credit card

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Credit card

Any card, plate or coupon book that may be used repeatedly to borrow money or buy goods and services on credit.

Credit Card

A card entitling the owner to use funds from the issuing company up to a certain limit. The holder of a credit card may use it to buy a good or service. When one does this, the issuing company effectively gives the card holder a loan for the amount of the good or service, which the holder is expected to repay. Most credit cards have variable and relatively high interest rates on these loans. Credit cards also have a limit, which may be raised or lowered depending on the creditworthiness of the card holder. Most analysts recommend treating a credit card as a short-term loan, as allowing the interest to compound for too long may result in dire financial straits.

credit card

a card issued by a financial institution (mainly COMMERCIAL BANKS and BUILDING SOCIETIES), which can be used generally to purchase goods and services on CREDIT up to an agreed limit, or, for example, by a retail group for in-house purchases only. Credit cards are a convenient way of making purchases and many issuers provide the facility interest-free, provided clients pay off the outstanding balance in full when due. In the UK, retailers pay the credit card companies, on average, around 2% commission to participate in the credit card schemes and may pass on this charge to customers who pay for products by credit card rather than cash.

credit card

a plastic card or token used to finance the purchase of products by gaining point-of-sale CREDIT. Credit cards are issued by commercial banks, hotel chains and larger retailers. See EFTPOS.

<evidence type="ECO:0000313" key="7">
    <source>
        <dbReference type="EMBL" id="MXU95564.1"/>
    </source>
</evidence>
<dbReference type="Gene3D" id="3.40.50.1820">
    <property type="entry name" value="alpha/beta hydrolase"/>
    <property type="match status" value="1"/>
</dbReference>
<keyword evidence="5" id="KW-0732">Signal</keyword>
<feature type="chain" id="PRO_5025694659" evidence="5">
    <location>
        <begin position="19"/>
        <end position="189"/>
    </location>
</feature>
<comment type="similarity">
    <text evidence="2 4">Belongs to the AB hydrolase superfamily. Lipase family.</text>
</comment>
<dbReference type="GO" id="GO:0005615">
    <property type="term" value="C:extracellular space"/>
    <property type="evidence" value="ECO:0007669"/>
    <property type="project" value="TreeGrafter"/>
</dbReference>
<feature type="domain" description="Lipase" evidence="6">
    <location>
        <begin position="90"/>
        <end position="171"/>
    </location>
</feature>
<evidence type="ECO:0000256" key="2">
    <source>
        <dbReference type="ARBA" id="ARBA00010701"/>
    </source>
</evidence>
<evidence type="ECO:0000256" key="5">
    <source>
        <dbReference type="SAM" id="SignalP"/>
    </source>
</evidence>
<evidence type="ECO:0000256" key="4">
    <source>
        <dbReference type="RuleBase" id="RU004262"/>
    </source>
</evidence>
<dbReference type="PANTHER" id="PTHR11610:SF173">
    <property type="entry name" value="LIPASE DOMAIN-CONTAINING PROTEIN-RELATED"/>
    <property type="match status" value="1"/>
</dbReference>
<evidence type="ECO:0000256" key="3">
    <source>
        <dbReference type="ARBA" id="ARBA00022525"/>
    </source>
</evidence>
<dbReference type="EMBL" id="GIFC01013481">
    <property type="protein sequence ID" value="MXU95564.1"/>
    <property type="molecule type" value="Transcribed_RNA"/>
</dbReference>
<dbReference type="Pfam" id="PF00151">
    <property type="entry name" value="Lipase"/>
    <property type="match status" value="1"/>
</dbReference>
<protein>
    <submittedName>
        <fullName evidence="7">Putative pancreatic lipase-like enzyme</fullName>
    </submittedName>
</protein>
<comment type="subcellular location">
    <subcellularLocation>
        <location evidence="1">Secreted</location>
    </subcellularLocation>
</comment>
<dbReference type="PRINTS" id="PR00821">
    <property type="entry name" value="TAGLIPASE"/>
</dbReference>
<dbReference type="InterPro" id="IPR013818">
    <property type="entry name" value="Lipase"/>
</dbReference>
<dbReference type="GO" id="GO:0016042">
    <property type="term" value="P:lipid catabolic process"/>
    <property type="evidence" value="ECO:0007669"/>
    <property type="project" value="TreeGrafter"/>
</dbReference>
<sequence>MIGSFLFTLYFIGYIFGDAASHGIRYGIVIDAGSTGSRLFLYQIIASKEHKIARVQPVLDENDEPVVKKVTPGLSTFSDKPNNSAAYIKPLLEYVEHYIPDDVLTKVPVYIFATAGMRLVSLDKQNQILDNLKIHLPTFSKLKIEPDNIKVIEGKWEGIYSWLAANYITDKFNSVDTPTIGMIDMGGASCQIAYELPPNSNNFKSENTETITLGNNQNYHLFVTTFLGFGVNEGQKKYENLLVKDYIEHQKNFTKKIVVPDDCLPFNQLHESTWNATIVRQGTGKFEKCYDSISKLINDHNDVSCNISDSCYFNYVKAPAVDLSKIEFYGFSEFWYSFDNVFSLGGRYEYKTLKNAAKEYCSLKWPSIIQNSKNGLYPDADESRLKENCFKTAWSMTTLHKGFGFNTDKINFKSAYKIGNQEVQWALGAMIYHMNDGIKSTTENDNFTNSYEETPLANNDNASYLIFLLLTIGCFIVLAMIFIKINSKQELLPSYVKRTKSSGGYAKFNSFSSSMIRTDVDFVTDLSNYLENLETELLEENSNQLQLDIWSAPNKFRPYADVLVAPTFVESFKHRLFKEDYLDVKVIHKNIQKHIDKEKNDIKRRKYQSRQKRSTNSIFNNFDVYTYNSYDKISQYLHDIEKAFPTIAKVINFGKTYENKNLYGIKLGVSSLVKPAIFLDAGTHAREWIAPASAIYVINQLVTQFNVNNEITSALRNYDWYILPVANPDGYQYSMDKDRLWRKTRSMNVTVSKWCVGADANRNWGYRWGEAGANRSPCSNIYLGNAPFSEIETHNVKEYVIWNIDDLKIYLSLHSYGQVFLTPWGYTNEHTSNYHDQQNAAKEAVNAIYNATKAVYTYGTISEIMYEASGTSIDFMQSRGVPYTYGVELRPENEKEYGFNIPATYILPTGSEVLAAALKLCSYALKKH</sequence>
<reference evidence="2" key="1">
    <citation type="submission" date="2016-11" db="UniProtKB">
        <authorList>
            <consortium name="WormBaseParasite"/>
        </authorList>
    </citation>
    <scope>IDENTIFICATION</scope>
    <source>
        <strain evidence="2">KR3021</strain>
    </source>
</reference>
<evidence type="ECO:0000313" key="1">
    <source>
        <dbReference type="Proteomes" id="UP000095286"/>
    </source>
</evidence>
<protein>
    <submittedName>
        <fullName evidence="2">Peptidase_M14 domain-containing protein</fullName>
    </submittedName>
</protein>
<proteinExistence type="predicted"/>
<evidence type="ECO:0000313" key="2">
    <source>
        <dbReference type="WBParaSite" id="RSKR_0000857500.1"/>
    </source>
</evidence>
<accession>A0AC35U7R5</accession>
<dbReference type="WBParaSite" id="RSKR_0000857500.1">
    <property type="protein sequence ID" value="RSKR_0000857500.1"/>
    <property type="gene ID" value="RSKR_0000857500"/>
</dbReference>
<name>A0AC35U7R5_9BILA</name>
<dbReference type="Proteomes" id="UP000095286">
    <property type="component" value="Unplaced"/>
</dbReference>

References in periodicals archive ?
And because contactless credit cards don't always require a signature, security issues are a common concern.
All told, Americans cough up about $90 billion annually in interest and penalty payments on credit cards.
Thieves generally steal 15 to 20 credit cards either from one health club or from multiple health clubs before moving to the next phase of the scam.
Over the past several years, competition has led to substantial shifts in market shares among the industry' s largest issuers of credit cards.
Whether you have a negative credit report because you "maxed out" your credit cards during your college days, or you had your home foreclosed, or your car repossessed, or you are currently in arrears on your student loans--you no longer have to be haunted by the creditors in your closet.
The alumni association did not mass mail any credit card applications or marketing materials, but kept application forms in its office and mailed the forms to the one or two alumni who requested them.
Now, the phrase is just as likely to describe anyone with a credit card - issued in the name of the Sierra Club, Wilderness Society, or any of a growing number of green groups looking for a plastic piece of the action.
In addition, the EITF reached a consensus that, for credit card fees and costs for both purchased and originated credit cards, all entity should disclose its accounting policy, the net amount capitalized at the balance sheet date and the amortization period(s).
Chase Bank Platinum Visa[R] - took a respectable second place in 2006 Credit Cards for Holiday Shopping ranking.
In South Korea, for example, it has become so easy for lenders to issue credit cards that the local media reported last year that banks had mistakenly given household pets--which could hardly have a credit rating--their own credit cards.
Reserve credit card use for major purchases or emergencies.

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